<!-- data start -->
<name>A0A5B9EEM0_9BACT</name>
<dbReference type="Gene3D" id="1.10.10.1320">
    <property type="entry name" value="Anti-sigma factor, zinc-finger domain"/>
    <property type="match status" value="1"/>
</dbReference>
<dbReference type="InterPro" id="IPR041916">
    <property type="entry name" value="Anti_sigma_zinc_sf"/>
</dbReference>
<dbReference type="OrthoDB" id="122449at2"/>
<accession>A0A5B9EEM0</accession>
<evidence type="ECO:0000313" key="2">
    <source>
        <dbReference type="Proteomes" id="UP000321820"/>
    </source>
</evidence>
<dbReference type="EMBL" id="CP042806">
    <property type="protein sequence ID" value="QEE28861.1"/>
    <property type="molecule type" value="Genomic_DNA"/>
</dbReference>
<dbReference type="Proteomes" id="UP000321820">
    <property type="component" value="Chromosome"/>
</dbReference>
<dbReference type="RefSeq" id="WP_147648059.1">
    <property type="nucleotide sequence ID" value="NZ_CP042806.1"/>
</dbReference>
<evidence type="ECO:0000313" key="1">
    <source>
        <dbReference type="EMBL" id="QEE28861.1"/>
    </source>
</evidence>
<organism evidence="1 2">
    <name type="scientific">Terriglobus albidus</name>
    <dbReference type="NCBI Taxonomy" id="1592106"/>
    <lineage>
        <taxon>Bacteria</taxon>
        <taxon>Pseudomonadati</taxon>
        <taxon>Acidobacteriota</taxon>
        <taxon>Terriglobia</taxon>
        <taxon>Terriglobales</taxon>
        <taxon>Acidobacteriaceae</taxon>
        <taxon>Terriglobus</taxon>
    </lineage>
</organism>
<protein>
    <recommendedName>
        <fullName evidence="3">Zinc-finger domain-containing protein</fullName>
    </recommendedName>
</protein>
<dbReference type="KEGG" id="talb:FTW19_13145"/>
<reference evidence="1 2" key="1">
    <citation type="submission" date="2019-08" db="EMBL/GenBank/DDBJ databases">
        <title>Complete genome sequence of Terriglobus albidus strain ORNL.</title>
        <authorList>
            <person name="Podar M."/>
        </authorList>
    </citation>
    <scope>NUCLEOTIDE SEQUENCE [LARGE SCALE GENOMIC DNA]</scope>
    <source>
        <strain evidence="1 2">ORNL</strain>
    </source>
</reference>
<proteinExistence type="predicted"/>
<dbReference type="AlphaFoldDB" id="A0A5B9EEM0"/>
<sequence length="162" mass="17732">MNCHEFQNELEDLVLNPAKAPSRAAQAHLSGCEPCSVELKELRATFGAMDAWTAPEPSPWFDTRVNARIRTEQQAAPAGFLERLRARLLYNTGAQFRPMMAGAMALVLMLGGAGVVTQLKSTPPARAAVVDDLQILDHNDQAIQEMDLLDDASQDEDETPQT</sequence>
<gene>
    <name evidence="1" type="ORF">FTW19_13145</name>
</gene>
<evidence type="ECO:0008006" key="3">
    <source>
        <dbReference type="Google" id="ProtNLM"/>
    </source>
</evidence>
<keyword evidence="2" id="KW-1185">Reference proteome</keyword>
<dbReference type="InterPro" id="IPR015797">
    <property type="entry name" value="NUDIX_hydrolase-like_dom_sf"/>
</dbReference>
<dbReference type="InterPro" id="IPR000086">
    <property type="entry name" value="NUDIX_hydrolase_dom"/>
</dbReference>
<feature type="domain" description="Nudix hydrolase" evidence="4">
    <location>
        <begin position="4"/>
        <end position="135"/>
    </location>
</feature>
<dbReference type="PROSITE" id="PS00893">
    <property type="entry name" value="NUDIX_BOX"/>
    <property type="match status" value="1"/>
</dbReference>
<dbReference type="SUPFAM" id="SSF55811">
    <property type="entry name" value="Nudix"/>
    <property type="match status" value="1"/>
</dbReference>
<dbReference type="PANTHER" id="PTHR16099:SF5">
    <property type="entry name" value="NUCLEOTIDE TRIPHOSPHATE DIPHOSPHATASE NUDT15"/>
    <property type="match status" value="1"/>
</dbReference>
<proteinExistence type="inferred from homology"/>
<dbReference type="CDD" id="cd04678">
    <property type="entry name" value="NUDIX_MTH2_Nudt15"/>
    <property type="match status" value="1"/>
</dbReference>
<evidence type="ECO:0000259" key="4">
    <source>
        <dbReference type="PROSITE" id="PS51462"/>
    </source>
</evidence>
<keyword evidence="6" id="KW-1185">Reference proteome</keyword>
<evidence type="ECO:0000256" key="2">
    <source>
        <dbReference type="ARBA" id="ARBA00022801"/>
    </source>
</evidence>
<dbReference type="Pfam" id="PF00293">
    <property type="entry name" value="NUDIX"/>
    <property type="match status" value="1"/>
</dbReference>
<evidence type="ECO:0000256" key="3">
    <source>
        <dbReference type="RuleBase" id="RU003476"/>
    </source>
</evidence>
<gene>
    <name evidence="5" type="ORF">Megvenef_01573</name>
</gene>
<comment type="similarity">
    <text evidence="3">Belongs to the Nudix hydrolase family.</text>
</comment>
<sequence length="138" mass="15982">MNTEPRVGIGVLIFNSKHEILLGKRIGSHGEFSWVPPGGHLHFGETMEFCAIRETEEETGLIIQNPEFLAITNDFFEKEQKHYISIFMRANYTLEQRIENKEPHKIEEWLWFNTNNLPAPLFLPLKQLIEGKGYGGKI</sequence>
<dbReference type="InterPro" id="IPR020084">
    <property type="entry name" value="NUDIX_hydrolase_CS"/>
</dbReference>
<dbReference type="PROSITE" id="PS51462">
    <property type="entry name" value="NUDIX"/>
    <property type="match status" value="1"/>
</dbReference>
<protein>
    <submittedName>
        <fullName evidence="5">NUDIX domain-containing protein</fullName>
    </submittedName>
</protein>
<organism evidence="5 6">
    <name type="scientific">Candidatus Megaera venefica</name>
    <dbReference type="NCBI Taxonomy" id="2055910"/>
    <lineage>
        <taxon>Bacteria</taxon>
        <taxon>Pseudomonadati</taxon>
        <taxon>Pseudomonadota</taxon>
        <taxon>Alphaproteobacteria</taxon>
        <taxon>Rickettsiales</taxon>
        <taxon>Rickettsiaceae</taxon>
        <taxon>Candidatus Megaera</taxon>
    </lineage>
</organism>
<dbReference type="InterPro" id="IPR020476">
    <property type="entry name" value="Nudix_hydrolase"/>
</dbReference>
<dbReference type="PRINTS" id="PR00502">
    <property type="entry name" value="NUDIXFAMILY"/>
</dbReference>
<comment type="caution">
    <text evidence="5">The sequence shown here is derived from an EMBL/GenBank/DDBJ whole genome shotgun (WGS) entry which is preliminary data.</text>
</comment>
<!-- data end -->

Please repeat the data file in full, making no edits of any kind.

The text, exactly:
<name>A0A5B9EEM0_9BACT</name>
<dbReference type="Gene3D" id="1.10.10.1320">
    <property type="entry name" value="Anti-sigma factor, zinc-finger domain"/>
    <property type="match status" value="1"/>
</dbReference>
<dbReference type="InterPro" id="IPR041916">
    <property type="entry name" value="Anti_sigma_zinc_sf"/>
</dbReference>
<dbReference type="OrthoDB" id="122449at2"/>
<accession>A0A5B9EEM0</accession>
<evidence type="ECO:0000313" key="2">
    <source>
        <dbReference type="Proteomes" id="UP000321820"/>
    </source>
</evidence>
<dbReference type="EMBL" id="CP042806">
    <property type="protein sequence ID" value="QEE28861.1"/>
    <property type="molecule type" value="Genomic_DNA"/>
</dbReference>
<dbReference type="Proteomes" id="UP000321820">
    <property type="component" value="Chromosome"/>
</dbReference>
<dbReference type="RefSeq" id="WP_147648059.1">
    <property type="nucleotide sequence ID" value="NZ_CP042806.1"/>
</dbReference>
<evidence type="ECO:0000313" key="1">
    <source>
        <dbReference type="EMBL" id="QEE28861.1"/>
    </source>
</evidence>
<organism evidence="1 2">
    <name type="scientific">Terriglobus albidus</name>
    <dbReference type="NCBI Taxonomy" id="1592106"/>
    <lineage>
        <taxon>Bacteria</taxon>
        <taxon>Pseudomonadati</taxon>
        <taxon>Acidobacteriota</taxon>
        <taxon>Terriglobia</taxon>
        <taxon>Terriglobales</taxon>
        <taxon>Acidobacteriaceae</taxon>
        <taxon>Terriglobus</taxon>
    </lineage>
</organism>
<protein>
    <recommendedName>
        <fullName evidence="3">Zinc-finger domain-containing protein</fullName>
    </recommendedName>
</protein>
<dbReference type="KEGG" id="talb:FTW19_13145"/>
<reference evidence="1 2" key="1">
    <citation type="submission" date="2019-08" db="EMBL/GenBank/DDBJ databases">
        <title>Complete genome sequence of Terriglobus albidus strain ORNL.</title>
        <authorList>
            <person name="Podar M."/>
        </authorList>
    </citation>
    <scope>NUCLEOTIDE SEQUENCE [LARGE SCALE GENOMIC DNA]</scope>
    <source>
        <strain evidence="1 2">ORNL</strain>
    </source>
</reference>
<proteinExistence type="predicted"/>
<dbReference type="AlphaFoldDB" id="A0A5B9EEM0"/>
<sequence length="162" mass="17732">MNCHEFQNELEDLVLNPAKAPSRAAQAHLSGCEPCSVELKELRATFGAMDAWTAPEPSPWFDTRVNARIRTEQQAAPAGFLERLRARLLYNTGAQFRPMMAGAMALVLMLGGAGVVTQLKSTPPARAAVVDDLQILDHNDQAIQEMDLLDDASQDEDETPQT</sequence>
<gene>
    <name evidence="1" type="ORF">FTW19_13145</name>
</gene>
<evidence type="ECO:0008006" key="3">
    <source>
        <dbReference type="Google" id="ProtNLM"/>
    </source>
</evidence>
<keyword evidence="2" id="KW-1185">Reference proteome</keyword>
<dbReference type="InterPro" id="IPR015797">
    <property type="entry name" value="NUDIX_hydrolase-like_dom_sf"/>
</dbReference>
<dbReference type="InterPro" id="IPR000086">
    <property type="entry name" value="NUDIX_hydrolase_dom"/>
</dbReference>
<feature type="domain" description="Nudix hydrolase" evidence="4">
    <location>
        <begin position="4"/>
        <end position="135"/>
    </location>
</feature>
<dbReference type="PROSITE" id="PS00893">
    <property type="entry name" value="NUDIX_BOX"/>
    <property type="match status" value="1"/>
</dbReference>
<dbReference type="SUPFAM" id="SSF55811">
    <property type="entry name" value="Nudix"/>
    <property type="match status" value="1"/>
</dbReference>
<dbReference type="PANTHER" id="PTHR16099:SF5">
    <property type="entry name" value="NUCLEOTIDE TRIPHOSPHATE DIPHOSPHATASE NUDT15"/>
    <property type="match status" value="1"/>
</dbReference>
<proteinExistence type="inferred from homology"/>
<dbReference type="CDD" id="cd04678">
    <property type="entry name" value="NUDIX_MTH2_Nudt15"/>
    <property type="match status" value="1"/>
</dbReference>
<evidence type="ECO:0000259" key="4">
    <source>
        <dbReference type="PROSITE" id="PS51462"/>
    </source>
</evidence>
<keyword evidence="6" id="KW-1185">Reference proteome</keyword>
<evidence type="ECO:0000256" key="2">
    <source>
        <dbReference type="ARBA" id="ARBA00022801"/>
    </source>
</evidence>
<dbReference type="Pfam" id="PF00293">
    <property type="entry name" value="NUDIX"/>
    <property type="match status" value="1"/>
</dbReference>
<evidence type="ECO:0000256" key="3">
    <source>
        <dbReference type="RuleBase" id="RU003476"/>
    </source>
</evidence>
<gene>
    <name evidence="5" type="ORF">Megvenef_01573</name>
</gene>
<comment type="similarity">
    <text evidence="3">Belongs to the Nudix hydrolase family.</text>
</comment>
<sequence length="138" mass="15982">MNTEPRVGIGVLIFNSKHEILLGKRIGSHGEFSWVPPGGHLHFGETMEFCAIRETEEETGLIIQNPEFLAITNDFFEKEQKHYISIFMRANYTLEQRIENKEPHKIEEWLWFNTNNLPAPLFLPLKQLIEGKGYGGKI</sequence>
<dbReference type="InterPro" id="IPR020084">
    <property type="entry name" value="NUDIX_hydrolase_CS"/>
</dbReference>
<dbReference type="PROSITE" id="PS51462">
    <property type="entry name" value="NUDIX"/>
    <property type="match status" value="1"/>
</dbReference>
<protein>
    <submittedName>
        <fullName evidence="5">NUDIX domain-containing protein</fullName>
    </submittedName>
</protein>
<organism evidence="5 6">
    <name type="scientific">Candidatus Megaera venefica</name>
    <dbReference type="NCBI Taxonomy" id="2055910"/>
    <lineage>
        <taxon>Bacteria</taxon>
        <taxon>Pseudomonadati</taxon>
        <taxon>Pseudomonadota</taxon>
        <taxon>Alphaproteobacteria</taxon>
        <taxon>Rickettsiales</taxon>
        <taxon>Rickettsiaceae</taxon>
        <taxon>Candidatus Megaera</taxon>
    </lineage>
</organism>
<dbReference type="InterPro" id="IPR020476">
    <property type="entry name" value="Nudix_hydrolase"/>
</dbReference>
<dbReference type="PRINTS" id="PR00502">
    <property type="entry name" value="NUDIXFAMILY"/>
</dbReference>
<comment type="caution">
    <text evidence="5">The sequence shown here is derived from an EMBL/GenBank/DDBJ whole genome shotgun (WGS) entry which is preliminary data.</text>
</comment>